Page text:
Wednesday, November 22, 2006

Eggsceptional Muffins

Quite a busy day again, though not with anything particular! We did school as usual, and Caleb finished a Maths workbook we had been working through. There was a certificate at the end of it, so I did a little ceremony with him and shook his hand and handed it to him. He didn’t want to participate so I had to threaten him with a smack to get him off the floor. Aaron thought it was great. This morning, after breakfast, Caleb asked if he could help himself to an apple, because he wants to get that second tooth out now. It is so loose and I think it bothers him when he eats on it. He even had a little container ready in case it came out, so he could keep it safe, but alas, the tooth is still stuck in place. After school, I quickly dialed up to find a nice bran muffin recipe as I couldn’t find one in any of my recipe books. I let the boys help me make the muffins. They are not very good at getting the inside of an egg into a bowl. I cracked an egg first, then handed it to Aaron to let him pry it open. Unfortunately he didn’t grasp the concept of “gently break it open”, so he simply crushed it, but not before first dripping egg white all over the counter. I had to fish out quite a lot of shell. Caleb did pretty much the same thing. But beside that, the muffins turned out exceptionally well and the boys and Nick love them (and I do too).

Tuesday, November 21, 2006

Radio readings

I headed off to the radio station early this morning after selecting two suitable stories. I thought I would get these readings over with early in the week so I don’t have to think about it again. The stories went fine, one about a donkey who finds a magic pebble but accidentally turns himself into a rock, and the other about a steam shovel who eventually became a furnace. Home, put the washing in, school, hung up washing, quickly went to town and bought rolls because I didn’t have time to wait in the queue to slice bread, then off to Lorna to be there at 11.30 – earlier than usual today because she was being picked up by someone for an appointment at 1.40. I showed her how to make a chunky bracelet and she was really thrilled with it. I made three bracelets, but it doesn’t seem that I will be able to sell them here, because a work permit would definitely be needed, but wouldn’t be granted because there are locals who are doing, or can do, the same work.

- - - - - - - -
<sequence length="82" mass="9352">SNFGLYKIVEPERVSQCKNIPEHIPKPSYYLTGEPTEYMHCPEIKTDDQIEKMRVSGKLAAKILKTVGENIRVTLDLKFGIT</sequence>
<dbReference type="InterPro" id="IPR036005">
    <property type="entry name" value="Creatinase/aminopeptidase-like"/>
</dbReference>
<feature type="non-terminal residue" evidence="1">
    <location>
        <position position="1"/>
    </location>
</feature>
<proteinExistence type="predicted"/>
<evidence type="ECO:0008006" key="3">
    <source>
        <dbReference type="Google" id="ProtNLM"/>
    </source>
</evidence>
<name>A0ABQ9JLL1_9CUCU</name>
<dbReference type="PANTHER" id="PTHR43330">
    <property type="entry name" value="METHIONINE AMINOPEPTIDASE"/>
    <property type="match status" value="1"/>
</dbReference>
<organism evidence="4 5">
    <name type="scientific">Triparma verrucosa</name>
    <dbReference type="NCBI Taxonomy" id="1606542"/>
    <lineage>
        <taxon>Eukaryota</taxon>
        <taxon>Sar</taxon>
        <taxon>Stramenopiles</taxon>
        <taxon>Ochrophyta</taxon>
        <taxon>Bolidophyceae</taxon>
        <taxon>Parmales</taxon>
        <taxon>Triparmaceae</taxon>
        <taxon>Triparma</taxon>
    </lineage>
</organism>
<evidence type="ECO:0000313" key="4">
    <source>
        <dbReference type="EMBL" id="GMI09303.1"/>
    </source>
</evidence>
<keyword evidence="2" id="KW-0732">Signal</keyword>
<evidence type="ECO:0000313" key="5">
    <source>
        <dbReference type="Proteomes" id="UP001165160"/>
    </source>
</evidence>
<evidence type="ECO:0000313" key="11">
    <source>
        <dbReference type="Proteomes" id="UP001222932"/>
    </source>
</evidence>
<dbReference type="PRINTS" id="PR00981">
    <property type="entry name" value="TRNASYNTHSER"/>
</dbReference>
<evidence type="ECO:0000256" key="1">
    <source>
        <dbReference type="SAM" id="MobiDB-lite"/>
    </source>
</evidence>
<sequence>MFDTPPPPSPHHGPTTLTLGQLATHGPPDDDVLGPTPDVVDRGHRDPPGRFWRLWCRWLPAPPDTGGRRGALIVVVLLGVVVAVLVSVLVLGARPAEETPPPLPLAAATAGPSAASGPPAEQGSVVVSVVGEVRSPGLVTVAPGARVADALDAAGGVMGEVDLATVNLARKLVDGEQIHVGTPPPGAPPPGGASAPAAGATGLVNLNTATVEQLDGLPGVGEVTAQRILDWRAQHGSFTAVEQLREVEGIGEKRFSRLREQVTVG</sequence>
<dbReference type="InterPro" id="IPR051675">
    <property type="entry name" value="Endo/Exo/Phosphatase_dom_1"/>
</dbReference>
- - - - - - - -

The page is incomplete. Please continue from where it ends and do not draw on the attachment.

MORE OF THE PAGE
Saturday, November 18, 2006

Gospel Sing

I bought two model car sets made from wood for the boys, so we painted them after school yesterday. Thankfully Nick was hanging around so he could help out too. We ended up repainting most of the bits properly, because I think the boys were going by a theory that if they slopped enough paint on one side, it would eventually seep through to the other side. Once all the painting was done, we sat gluing them together. They turned out really well and look quite cute.

The Gospel Sing last night was lovely. The church and gallery were packed to capacity, with an overflow into the schoolroom even. We’ve never seen it so full! The evening went very well, with the Salvation Army first doing their section on the Humanity of Christ, with their brass band. Then the Seventh Day Adventist Choir came up, led by Charles, and they did very well. Also in the SDA church is Tammy, so she did a duet, and there was another quartet, also excellent. Their theme was the Suffering of Christ. Finally came the Baptists, with the Exaltation of Christ. We just had each chapel doing an item, and then some congregational singing and scripture readings. Nick closed with a very short sermon, preaching the gospel. Everyone was very enthusiastic about the whole evening, and the feedback was good.

Wednesday, November 15, 2006

Petrol problem

I did my second story readings at the radio station which went better I think, although the stories were only 7 and 9 minutes, but both were missions stories from one of the boys’ homeschool books. Anyone who hears them will hear the gospel! I noticed that the petrol tank was quite empty when I was in town earlier this morning, but didn’t get around to filling up. I made it to the station and back, but when Nick had to go to the high school to do a guitar lesson, which he’s just started again today, the car gave up and fumes didn’t do it. Being as things are on the island, all the shops and garages are closed on a Wednesday afternoon. Nick had to leave the car parked on the road just above the Half Tree Hollow Spar, and walk home. He managed to arrange something with Steve, who had some petrol for the lawnmower at their country house – so Steve fetched him, took him to the house, then went for the car.